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Skull base repair following endonasal pituitary and skull base tumour resection: a systematic review

Khan, DZ; Ali, AMS; Koh, CH; Dorward, NL; Grieve, J; Layard Horsfall, H; Muirhead, W; ... Marcus, HJ; + view all (2021) Skull base repair following endonasal pituitary and skull base tumour resection: a systematic review. Pituitary 10.1007/s11102-021-01145-4. (In press). Green open access

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Abstract

PURPOSE: Postoperative cerebrospinal fluid rhinorrhoea (CSFR) remains a frequent complication of endonasal approaches to pituitary and skull base tumours. Watertight skull base reconstruction is important in preventing CSFR. We sought to systematically review the current literature of available skull base repair techniques. METHODS: Pubmed and Embase databases were searched for studies (2000–2020) that (a) reported on the endonasal resection of pituitary and skull base tumours, (b) focussed on skull base repair techniques and/or postoperative CSFR risk factors, and (c) included CSFR data. Roles, advantages and disadvantages of each repair method were detailed. Random-effects meta-analyses were performed where possible. RESULTS: 193 studies were included. Repair methods were categorised based on function and anatomical level. There was absolute heterogeneity in repair methods used, with no independent studies sharing the same repair protocol. Techniques most commonly used for low CSFR risk cases were fat grafts, fascia lata grafts and synthetic grafts. For cases with higher CSFR risk, multilayer regimes were utilized with vascularized flaps, gasket sealing and lumbar drains. Lumbar drain use for high CSFR risk cases was supported by a randomised study (Oxford CEBM: Grade B recommendation), but otherwise there was limited high-level evidence. Pooled CSFR incidence by approach was 3.7% (CI 3–4.5%) for transsphenoidal, 9% (CI 7.2–11.3%) for expanded endonasal, and 5.3% (CI 3.4–7%) for studies describing both. Further meaningful meta-analyses of repair methods were not performed due to significant repair protocol heterogeneity. CONCLUSIONS: Modern reconstructive protocols are heterogeneous and there is limited evidence to suggest the optimal repair technique after pituitary and skull base tumour resection. Further studies are needed to guide practice.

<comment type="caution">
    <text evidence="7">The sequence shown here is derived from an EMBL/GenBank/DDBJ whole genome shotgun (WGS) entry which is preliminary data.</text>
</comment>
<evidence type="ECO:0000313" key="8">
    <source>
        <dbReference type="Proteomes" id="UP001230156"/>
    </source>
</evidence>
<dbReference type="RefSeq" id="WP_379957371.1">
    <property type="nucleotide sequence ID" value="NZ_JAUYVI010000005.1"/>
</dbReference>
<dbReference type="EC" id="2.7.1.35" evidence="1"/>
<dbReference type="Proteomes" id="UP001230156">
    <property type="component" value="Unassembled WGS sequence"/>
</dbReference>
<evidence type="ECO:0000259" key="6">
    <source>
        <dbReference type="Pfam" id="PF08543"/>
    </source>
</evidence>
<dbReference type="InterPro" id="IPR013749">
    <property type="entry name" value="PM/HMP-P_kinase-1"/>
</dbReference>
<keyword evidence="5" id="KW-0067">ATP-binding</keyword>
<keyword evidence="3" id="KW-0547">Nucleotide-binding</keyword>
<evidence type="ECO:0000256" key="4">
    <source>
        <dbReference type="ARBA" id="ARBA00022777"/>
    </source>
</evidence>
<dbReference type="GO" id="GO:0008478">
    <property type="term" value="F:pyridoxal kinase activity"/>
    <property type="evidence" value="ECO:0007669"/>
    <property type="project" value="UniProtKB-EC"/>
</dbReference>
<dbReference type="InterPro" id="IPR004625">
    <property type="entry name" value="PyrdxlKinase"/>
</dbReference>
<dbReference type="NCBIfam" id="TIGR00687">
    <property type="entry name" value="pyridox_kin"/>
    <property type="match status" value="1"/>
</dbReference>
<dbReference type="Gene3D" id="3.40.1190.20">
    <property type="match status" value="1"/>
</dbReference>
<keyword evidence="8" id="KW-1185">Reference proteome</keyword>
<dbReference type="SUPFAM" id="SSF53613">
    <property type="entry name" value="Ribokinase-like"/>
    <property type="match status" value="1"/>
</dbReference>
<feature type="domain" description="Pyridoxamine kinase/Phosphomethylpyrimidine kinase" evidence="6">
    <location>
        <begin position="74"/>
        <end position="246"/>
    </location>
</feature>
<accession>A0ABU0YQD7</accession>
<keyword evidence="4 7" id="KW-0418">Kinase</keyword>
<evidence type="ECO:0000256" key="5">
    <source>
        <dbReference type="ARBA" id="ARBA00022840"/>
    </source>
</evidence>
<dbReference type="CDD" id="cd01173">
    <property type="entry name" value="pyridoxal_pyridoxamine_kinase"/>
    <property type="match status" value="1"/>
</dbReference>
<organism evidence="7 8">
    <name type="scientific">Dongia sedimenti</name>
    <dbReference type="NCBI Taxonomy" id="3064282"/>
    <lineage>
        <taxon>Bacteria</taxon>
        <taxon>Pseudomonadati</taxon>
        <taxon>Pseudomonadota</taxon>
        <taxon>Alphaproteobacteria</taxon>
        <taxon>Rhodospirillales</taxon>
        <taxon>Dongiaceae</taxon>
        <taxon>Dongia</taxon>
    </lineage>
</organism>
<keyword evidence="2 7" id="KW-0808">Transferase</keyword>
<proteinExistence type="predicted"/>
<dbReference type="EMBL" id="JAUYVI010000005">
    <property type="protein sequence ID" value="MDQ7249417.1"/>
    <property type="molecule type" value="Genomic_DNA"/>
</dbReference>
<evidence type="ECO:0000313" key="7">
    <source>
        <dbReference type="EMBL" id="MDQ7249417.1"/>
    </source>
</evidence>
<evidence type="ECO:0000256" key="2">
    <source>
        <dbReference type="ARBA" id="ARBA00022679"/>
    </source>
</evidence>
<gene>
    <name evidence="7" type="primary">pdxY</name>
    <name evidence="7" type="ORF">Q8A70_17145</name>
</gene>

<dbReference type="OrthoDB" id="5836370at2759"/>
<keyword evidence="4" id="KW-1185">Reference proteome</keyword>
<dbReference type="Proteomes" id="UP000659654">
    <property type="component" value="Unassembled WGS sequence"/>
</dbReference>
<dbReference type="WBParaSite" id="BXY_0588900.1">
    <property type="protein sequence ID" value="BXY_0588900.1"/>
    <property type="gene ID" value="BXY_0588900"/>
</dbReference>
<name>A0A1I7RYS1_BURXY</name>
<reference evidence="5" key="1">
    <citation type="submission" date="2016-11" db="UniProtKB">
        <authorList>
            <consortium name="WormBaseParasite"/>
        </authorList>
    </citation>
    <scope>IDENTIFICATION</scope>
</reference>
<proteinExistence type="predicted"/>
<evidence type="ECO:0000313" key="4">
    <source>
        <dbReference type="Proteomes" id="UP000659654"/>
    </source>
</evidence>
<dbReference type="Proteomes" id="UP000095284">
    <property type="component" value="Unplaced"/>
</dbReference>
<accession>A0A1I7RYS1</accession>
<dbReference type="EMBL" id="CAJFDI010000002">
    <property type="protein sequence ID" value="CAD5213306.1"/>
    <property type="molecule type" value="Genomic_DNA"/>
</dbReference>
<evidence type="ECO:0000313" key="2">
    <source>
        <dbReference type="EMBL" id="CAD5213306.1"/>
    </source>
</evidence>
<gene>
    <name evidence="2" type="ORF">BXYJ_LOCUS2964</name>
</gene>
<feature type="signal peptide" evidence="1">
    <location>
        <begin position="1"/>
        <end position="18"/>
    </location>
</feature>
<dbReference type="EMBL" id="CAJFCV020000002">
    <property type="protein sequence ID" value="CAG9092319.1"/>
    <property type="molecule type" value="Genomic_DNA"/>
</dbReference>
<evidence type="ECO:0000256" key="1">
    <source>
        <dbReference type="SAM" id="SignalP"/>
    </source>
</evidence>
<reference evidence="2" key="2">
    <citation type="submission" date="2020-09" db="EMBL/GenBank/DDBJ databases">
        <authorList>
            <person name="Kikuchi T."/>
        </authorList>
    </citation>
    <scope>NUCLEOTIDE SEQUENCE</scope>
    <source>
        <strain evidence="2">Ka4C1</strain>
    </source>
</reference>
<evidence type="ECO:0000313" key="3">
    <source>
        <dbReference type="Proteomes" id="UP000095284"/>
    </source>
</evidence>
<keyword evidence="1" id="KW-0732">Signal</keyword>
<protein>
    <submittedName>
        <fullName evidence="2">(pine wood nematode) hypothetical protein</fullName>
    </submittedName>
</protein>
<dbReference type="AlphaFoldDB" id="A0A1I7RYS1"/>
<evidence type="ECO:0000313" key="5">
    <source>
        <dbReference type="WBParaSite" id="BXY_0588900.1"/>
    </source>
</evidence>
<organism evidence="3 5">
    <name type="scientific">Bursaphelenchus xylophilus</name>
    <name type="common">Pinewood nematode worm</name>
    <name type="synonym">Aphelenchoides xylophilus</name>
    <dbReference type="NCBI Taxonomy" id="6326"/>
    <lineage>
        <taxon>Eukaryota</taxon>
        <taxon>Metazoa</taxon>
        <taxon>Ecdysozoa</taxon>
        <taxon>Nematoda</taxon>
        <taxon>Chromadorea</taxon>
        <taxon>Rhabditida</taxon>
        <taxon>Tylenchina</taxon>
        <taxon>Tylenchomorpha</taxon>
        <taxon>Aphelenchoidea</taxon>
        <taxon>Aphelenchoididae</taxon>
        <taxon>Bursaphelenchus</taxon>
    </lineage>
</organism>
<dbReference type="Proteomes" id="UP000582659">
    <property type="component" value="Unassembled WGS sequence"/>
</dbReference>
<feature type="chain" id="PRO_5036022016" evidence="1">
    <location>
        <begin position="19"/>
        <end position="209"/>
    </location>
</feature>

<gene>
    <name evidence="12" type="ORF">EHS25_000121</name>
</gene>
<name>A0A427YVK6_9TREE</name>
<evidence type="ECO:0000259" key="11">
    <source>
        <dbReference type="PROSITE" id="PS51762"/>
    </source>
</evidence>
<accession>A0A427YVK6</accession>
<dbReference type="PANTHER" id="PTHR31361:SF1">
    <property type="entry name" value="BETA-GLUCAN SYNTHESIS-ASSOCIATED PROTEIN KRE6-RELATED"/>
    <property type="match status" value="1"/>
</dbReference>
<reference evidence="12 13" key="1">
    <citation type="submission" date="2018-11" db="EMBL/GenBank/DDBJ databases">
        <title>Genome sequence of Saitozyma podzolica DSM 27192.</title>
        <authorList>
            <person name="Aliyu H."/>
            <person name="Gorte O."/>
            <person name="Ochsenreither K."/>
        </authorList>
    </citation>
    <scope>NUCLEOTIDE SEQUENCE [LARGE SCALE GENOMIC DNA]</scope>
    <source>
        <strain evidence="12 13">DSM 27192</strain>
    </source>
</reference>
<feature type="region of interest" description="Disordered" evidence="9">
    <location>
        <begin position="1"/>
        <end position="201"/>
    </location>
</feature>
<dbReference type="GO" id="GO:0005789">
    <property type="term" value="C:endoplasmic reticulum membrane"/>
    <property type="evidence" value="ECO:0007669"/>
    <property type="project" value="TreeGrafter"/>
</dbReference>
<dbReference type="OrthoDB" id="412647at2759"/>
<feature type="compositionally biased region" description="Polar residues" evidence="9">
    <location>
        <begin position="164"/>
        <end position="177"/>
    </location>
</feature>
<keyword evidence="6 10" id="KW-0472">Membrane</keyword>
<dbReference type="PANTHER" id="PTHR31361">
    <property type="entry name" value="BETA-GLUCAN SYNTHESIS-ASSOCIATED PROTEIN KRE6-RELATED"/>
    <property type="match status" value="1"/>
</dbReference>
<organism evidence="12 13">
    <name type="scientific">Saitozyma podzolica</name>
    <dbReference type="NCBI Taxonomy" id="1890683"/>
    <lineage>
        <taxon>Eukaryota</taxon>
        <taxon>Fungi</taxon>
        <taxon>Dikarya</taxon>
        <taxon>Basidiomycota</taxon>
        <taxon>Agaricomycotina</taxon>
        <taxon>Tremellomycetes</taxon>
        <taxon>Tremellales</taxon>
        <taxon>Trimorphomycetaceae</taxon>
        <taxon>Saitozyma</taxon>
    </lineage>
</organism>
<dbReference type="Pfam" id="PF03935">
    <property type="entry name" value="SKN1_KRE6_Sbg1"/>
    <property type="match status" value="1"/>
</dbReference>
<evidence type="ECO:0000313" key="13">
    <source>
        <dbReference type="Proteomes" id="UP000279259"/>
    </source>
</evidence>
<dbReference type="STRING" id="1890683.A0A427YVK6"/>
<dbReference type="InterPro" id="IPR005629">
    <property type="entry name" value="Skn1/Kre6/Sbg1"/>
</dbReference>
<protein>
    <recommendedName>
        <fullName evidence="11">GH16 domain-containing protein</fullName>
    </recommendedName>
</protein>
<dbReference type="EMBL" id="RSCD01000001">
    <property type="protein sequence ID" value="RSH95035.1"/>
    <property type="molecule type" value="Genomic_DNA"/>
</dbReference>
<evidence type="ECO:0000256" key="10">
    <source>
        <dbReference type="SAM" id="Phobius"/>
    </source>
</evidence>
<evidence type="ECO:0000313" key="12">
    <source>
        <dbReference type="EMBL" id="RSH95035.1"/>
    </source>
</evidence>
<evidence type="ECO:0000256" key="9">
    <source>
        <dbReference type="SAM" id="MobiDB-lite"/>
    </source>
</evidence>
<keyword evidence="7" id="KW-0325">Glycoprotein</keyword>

Type: Article
Title: Skull base repair following endonasal pituitary and skull base tumour resection: a systematic review
Open access status: An open access version is available from UCL Discovery
DOI: 10.1007/s11102-021-01145-4
Publisher version: https://doi.org/10.1007/s11102-021-01145-4
Language: English
Additional information: © 2021 Springer Nature Switzerland AG. This article is licensed under a Creative Commons Attribution 4.0 International License (http://creativecommons.org/licenses/by/4.0/).
Keywords: Endoscopic transsphenoidal surgery, Endoscopic endonasal, Skull base surgery, Cerebrospinal fluid, CSF, Cerebrospinal fluid leak, Cerebrospinal fluid rhinorrhoea
UCL classification: UCL
UCL > Provost and Vice Provost Offices > School of Life and Medical Sciences
UCL > Provost and Vice Provost Offices > School of Life and Medical Sciences > Faculty of Brain Sciences
UCL > Provost and Vice Provost Offices > School of Life and Medical Sciences > Faculty of Brain Sciences > UCL Queen Square Institute of Neurology
UCL > Provost and Vice Provost Offices > School of Life and Medical Sciences > Faculty of Brain Sciences > UCL Queen Square Institute of Neurology > Department of Neuromuscular Diseases
URI: https://discovery.ucl.ac.uk/id/eprint/10127639
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